Testator’s family maintenance claim
Despite any contrary intention of a will maker, under section 91(1) of the Administration and Probate Act 1958 (Vic), the Supreme Court has power to order that financial provision be made out of the estate of a deceased person for the ‘proper maintenance and support’ of a person ‘for whom he or she had responsibility to make provision’. The responsibility which is considered is a moral responsibility.
The freedom to make a will on whatever terms one wishes is limited by the overriding consideration that a person must discharge his or her moral responsibility to provide for one’s spouse, children or others [Grey v Harrison (1997) 2 VR 359]. This moral obligation may extend to stepchildren. The court may order that the estate be distributed as the court deems appropriate in the circumstances.
Pointon Partners have recently acted in the following case:
- Claim made by stepson of the deceased: a small gift was provided to the applicant under the deceased’s will and the balance of the estate bequeathed to the deceased’s maternal son. The applicant’s father left his entire estate to the deceased and the applicant had not challenged his father’s will. The matter was settled at mediation to the satisfaction of the applicant.
Other recent applications in respect of testator’s family maintenance claims have been made in:
- Amicucci & Ors v Di Tullio  – three daughters of the testator;
- Youn v Frank & Anor  – widow;
- Whitehead v State Trustees Limited (No2)  – intimate female companion of deceased and her (whose father was another man);
- Tavra v Petelin  – only adult son who was permanently and significantly injured;
- Bruce v Matthews  –disabled son;
- Allen v Huntley  – long-term domestic partner of the deceased;
- Estre v McDonald & Ors  VSC 62 – same sex lover; and
- McCann v Ward & Anor  VSC 63 – stepdaughter.
When determining whether the deceased had a responsibility to make provision for a person and whether the proposed distribution of the estate, as contemplated under the deceased’s will or rules of intestacy, makes adequate provision for the proper maintenance and support of that person the court must have regard to the following matters (section 91(4)):
- Any family or other relationship between the deceased and the applicant, including the nature of the relationship and where applicable the length of the relationship;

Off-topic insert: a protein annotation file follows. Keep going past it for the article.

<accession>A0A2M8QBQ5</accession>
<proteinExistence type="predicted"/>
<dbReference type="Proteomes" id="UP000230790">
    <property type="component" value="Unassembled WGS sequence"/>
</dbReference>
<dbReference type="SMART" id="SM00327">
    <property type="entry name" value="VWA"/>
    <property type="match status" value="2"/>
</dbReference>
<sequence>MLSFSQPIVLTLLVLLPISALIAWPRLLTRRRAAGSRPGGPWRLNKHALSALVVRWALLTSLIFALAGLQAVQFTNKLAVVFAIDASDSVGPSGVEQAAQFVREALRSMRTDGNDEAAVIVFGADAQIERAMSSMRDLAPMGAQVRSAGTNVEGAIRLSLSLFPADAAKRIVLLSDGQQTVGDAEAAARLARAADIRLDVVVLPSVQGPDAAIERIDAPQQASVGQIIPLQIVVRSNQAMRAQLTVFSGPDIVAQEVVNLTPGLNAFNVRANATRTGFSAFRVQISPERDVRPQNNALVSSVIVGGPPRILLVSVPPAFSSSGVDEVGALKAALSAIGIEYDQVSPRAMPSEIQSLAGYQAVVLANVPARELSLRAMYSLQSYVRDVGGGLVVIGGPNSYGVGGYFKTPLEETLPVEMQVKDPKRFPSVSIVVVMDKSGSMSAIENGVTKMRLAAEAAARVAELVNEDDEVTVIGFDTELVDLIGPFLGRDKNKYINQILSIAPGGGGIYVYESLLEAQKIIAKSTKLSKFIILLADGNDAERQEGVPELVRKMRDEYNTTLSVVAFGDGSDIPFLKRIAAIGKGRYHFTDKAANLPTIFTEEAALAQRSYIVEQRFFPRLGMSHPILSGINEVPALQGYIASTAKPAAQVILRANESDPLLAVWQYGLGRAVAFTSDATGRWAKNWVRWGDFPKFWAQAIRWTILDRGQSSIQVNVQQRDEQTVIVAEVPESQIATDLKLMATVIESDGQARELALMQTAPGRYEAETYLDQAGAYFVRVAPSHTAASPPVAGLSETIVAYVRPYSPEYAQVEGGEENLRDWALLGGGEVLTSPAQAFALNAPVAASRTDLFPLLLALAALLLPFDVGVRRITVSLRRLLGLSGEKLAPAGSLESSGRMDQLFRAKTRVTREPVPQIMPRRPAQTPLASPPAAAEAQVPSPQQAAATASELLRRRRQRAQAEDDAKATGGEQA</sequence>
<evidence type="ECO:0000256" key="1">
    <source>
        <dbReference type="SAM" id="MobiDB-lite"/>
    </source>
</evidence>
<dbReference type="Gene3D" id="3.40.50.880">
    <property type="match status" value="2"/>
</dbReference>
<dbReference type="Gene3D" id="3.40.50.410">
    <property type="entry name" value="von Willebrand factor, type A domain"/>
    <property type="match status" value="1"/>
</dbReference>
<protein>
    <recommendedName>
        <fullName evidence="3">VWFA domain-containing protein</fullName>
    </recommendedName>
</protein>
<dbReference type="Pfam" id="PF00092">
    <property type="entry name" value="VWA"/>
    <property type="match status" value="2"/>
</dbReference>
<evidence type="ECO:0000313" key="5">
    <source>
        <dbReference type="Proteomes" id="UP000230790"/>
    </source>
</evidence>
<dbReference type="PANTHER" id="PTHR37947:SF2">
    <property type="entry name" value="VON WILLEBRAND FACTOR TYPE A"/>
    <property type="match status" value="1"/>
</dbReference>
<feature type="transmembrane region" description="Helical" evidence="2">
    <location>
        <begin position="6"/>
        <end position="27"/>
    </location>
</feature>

- Any obligations or responsibilities of the deceased person to the applicant, any other applicant and the beneficiaries of the estate;
- The size and nature of the estate of the deceased person;
- The financial resources of the applicant and the financial needs of the applicant;
- Age, sex and health of the applicant;
- If the applicant received any gift, transfer or other provision made by the deceased during their life;
- Any contribution (not for adequate consideration) of the applicant to building up the estate or to the welfare of the deceased or the family of the deceased;
- Whether the applicant was being maintained by the deceased person before that person’s death either wholly or partly and, where the court considers relevant, the extent to which and the basis upon which the deceased has assumed that responsibility;
- The liability of any other person to maintain the applicant;
- The character and conduct of the applicant; and
- Any other matter the court considers relevant.
A testator’s family maintenance claim in Victoria must be made within six months of the grant of probate or letters of administration. In some circumstances, the court may give an extension of time so long as the estate has not been completely administered. Recent cases for an extension have included:
- Leggett v Jansen  – application allowed and discretion exercised in favour of granting the extension of time. The applicant demonstrated firstly there was an arguable case, and secondly the explanation for the delay did not markedly outweigh the grant of an extension of time; and
- Stanley v State Trustees Limited  – application refused as the applicant had made a conscious decision not to issue proceedings within the specified time. In addition, the applicant’s case was weak, but not hopeless, however the applicant could not demonstrate a reasonable explanation of the failure to issue within the relevant time.
Pointon Partners can assist in providing strategies to avoid family maintenance claims and also provide advice in respect of a claim that you may have.